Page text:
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Honing guidlines to improve Hurricane Forecasting

By: Martha Spencer
By: Martha Spencer

The Bahamas Weather Conference is being held in Cable Beach this week. Hurricane experts and meteorologists from around the country gather to recap the previous hurricane season and discuss possible forecasting changes.

The national hurricane center is working hard at honing their forecasting skills, and better protecting the public, which is why they are looking to change a few of their policies.

In the 2008 hurricane season there were sixteen named tropical cyclones in the north Atlantic, including five major hurricanes of category three or higher.
Despite the above normal activity, the national hurricane center in Miami has greatly improved their forecasting skills.

From 1994 through 2003 the national hurricane center's largest degree of error was a 200 mile wide swath three days out from land fall. Between 2008 they narrowed that margin by 100 miles.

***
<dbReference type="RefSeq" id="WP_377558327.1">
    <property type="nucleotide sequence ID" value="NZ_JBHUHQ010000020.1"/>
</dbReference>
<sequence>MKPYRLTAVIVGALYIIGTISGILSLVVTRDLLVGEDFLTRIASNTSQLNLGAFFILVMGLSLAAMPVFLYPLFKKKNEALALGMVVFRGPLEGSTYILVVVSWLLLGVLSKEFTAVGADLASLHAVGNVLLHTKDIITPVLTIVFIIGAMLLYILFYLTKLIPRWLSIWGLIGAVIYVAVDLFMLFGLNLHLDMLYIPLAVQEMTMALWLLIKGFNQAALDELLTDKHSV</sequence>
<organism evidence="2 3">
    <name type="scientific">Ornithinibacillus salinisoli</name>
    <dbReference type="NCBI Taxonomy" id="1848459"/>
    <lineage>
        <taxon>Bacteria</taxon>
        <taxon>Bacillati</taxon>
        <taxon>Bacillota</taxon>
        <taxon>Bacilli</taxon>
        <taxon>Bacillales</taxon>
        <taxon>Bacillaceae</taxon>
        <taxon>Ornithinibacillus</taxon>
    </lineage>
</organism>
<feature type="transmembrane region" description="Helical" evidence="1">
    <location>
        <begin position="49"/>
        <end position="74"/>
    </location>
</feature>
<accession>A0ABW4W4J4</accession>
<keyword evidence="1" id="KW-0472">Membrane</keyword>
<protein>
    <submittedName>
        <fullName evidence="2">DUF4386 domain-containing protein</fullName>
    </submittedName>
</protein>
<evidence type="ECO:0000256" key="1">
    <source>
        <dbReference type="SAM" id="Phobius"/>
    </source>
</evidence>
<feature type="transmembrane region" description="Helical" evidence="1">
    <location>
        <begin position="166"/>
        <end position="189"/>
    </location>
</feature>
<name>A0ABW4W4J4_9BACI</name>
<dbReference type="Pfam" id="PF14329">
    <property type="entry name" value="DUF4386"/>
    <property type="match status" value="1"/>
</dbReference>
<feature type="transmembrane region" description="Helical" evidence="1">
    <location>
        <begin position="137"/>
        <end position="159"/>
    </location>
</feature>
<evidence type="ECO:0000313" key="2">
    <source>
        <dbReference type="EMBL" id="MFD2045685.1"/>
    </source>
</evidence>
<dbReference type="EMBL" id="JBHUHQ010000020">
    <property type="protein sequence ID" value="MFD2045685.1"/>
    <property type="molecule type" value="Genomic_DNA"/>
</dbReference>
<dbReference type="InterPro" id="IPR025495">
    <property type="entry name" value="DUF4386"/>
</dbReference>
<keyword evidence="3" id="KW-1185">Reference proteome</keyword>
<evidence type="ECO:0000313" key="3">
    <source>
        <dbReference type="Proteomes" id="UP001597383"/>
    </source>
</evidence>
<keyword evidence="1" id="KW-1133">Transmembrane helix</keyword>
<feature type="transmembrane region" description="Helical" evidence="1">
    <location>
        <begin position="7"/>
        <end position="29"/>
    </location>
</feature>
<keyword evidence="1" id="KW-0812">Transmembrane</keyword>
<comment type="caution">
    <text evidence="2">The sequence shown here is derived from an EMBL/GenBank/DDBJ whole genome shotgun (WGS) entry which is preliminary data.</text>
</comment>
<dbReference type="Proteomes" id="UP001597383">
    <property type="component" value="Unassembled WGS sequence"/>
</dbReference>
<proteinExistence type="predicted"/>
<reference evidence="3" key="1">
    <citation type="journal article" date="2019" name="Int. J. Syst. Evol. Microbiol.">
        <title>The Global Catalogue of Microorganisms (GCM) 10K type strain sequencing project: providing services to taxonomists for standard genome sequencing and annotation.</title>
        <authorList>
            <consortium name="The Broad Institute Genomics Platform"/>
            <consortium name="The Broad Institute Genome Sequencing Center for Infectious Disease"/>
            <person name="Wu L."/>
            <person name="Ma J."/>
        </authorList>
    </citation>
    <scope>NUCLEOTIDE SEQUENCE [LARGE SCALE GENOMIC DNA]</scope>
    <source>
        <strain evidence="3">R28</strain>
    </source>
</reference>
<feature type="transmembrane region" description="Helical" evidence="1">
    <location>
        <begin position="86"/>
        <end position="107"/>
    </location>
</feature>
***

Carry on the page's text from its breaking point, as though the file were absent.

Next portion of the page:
In addition to better accuracy, starting in 2010 the nhc will issue a hurricane watch 48 hours out from a storm, and a hurricane warning 36 hours out....extending both by twelve hours in order to give the public more time to prepare.

One of the most difficult challenges for emergency management officials is relaying to the public how dangerous storm surges can be, even from less intense hurricanes.

The NHC has tweaked a number of variables in forecasting storm surge, including making their format easier for emergency management officials to relay to the general public.

Based on the latest hurricane projections for 2009, forecasters are calling for possibly one of the quietest hurricane seasons in more than a decade, and a shifting of threat from the gulf to the Atlantic coastline.

None-the-less, it only takes one storm to cause devastation, and every hurricane season should be given equal attention.

While this storm season is predicted to have average storm development, cooler waters in the Atlantic and the presence of an El Nino effect in the Atlantic could significantly reduce tropical cyclone development.

Hurricane season begins June 1st and runs through November 30th.


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